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Journal of Youth and Adolescence

, Volume 30, Issue 1, pp 1–18 | Cite as

Functioning of Adolescents With Symptoms of Disturbed Sleep

  • Robert E. Roberts
  • Catherine R. Roberts
  • Irene G. Chen
Article

Abstract

The objective of the study was to examine the association between disturbed sleep and the functioning of adolescents, in particular cumulative effects on functioning across multiple life domains. Data from a large, school-based survey (n = 5,423) were used to examine the association between eight indicators of psychological, interpersonal, and somatic functioning and symptoms of insomnia and hypersomnia among adolescents. The strongest correlates of insomnia were disturbed mood (OR = 5.9), fatigue (OR = 7.4), and suicidal ideation (OR = 3.4). The same pattern held for hypersomnia, although the associations were not as strong for fatigue (OR = 6.8), mood disturbance (OR = 3.5), and suicide ideation (OR = 2.8). Youths who experienced both insomnia and hypersomnia had greater odds of psychological, interpersonal, and somatic dysfunction than youths who had experienced only one sleep disturbance. Cumulative effects of sleep problems were pronounced, with 27.6% of those with hypersomnia, 41.7% of those with insomnia, and 59.2% of those with both sleep problems reporting three or more types of dysfunction. The results suggest that adolescents experiencing disturbed sleep also experience a range of deficits in functioning. Further, youths with disturbed sleep are more likely to manifest multiple deficits in functioning. From the available evidence, however, it is not possible to specify what the causal pathways are. What are needed are cohort studies designed to examine the association of disturbed sleep and functional impairment among adolescents prospectively.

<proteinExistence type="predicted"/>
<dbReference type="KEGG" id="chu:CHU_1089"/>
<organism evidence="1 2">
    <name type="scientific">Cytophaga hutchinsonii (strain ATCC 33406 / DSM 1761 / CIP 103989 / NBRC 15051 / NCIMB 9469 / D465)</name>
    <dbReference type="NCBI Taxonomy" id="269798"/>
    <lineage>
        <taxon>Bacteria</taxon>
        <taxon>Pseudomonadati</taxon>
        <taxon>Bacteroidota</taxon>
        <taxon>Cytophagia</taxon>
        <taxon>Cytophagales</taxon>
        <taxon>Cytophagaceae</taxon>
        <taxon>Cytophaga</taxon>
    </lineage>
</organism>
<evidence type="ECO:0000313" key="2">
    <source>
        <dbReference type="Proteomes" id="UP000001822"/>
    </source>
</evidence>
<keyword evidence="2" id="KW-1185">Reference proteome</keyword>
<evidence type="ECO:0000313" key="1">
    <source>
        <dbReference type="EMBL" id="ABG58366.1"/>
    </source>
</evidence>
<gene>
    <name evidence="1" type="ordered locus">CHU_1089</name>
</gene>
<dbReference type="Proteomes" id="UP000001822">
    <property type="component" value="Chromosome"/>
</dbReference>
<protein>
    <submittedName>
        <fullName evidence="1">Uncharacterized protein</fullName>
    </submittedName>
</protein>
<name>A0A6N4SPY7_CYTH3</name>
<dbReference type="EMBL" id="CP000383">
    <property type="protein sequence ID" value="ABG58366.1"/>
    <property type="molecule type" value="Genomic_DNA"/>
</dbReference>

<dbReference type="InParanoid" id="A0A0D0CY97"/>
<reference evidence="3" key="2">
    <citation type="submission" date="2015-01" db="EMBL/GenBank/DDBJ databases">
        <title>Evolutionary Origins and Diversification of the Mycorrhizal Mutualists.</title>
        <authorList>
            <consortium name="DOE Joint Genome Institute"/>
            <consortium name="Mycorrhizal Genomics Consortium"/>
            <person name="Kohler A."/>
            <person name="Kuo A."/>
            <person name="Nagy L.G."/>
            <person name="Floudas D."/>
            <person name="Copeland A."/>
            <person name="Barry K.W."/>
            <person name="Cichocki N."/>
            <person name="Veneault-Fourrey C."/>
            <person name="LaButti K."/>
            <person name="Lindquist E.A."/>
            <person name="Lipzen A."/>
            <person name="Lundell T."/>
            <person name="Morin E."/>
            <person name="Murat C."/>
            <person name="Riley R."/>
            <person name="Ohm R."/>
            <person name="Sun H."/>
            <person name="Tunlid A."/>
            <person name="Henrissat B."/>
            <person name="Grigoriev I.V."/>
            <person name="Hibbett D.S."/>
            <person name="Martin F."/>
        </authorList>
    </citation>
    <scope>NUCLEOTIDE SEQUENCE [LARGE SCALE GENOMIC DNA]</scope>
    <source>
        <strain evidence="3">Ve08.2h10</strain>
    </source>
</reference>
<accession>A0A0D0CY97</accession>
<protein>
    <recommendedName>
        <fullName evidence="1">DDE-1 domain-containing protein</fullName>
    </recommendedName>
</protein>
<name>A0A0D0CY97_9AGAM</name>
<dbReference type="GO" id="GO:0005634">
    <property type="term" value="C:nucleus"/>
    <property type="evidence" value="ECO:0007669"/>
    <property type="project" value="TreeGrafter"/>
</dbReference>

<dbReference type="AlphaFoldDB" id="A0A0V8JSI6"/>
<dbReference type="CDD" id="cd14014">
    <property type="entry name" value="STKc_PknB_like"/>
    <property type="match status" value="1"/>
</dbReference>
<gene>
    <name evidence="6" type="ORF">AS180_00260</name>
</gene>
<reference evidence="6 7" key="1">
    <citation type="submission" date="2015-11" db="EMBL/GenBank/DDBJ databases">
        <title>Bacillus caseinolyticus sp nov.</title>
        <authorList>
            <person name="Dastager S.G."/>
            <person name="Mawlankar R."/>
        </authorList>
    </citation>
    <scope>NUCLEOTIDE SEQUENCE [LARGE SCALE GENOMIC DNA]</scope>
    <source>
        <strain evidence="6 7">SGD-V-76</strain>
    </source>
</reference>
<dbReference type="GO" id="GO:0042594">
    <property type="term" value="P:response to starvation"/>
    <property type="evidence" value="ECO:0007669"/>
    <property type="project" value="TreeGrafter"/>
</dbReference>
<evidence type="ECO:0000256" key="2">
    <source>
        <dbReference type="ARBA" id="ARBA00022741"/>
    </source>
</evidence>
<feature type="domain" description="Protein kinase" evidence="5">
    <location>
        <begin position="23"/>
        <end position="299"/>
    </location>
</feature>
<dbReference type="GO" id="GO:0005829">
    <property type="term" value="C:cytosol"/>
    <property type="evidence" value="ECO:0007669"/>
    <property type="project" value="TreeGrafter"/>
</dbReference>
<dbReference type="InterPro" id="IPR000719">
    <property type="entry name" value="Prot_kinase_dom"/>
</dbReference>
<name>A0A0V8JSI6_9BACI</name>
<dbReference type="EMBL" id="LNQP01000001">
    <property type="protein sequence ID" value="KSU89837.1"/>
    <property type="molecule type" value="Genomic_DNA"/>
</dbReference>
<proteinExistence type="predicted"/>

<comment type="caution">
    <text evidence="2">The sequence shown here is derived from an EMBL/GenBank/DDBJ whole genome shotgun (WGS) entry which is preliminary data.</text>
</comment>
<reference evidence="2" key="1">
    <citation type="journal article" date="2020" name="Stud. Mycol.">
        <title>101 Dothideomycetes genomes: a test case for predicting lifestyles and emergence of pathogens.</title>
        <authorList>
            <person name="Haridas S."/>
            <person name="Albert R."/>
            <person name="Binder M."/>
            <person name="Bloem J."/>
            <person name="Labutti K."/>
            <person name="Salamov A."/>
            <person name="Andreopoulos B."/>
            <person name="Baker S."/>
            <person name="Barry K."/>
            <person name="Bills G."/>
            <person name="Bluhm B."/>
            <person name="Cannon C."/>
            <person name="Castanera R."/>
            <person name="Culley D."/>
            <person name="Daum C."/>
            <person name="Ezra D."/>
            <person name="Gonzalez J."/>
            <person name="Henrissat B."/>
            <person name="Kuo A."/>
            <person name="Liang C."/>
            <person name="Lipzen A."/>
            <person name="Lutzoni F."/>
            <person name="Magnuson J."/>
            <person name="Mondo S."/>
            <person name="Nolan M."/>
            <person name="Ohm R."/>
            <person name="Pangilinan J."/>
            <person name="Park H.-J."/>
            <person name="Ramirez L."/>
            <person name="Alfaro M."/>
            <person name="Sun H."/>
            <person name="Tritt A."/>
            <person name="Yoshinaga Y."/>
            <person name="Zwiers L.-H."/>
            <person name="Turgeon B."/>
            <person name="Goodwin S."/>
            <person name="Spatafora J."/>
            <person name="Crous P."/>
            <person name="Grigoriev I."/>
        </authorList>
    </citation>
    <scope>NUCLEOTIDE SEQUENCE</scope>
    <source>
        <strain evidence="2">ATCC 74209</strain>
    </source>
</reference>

Keywords

Cohort Study Strong Correlate Suicidal Ideation Sleep Disturbance Functional Impairment 
These keywords were added by machine and not by the authors. This process is experimental and the keywords may be updated as the learning algorithm improves.

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Copyright information

© Plenum Publishing Corporation 2001

Authors and Affiliations

  • Robert E. Roberts
    • 1
  • Catherine R. Roberts
    • 2
  • Irene G. Chen
    • 3
  1. 1.Behavioral Sciences and International and Family Health, School of Public HealthThe University of Texas at HoustonUSA
  2. 2.Department of Psychiatry and Behavioral SciencesThe University of Texas-Houston Health Science CenterUSA
  3. 3.School of Public HealthThe University of Texas at HoustonUSA

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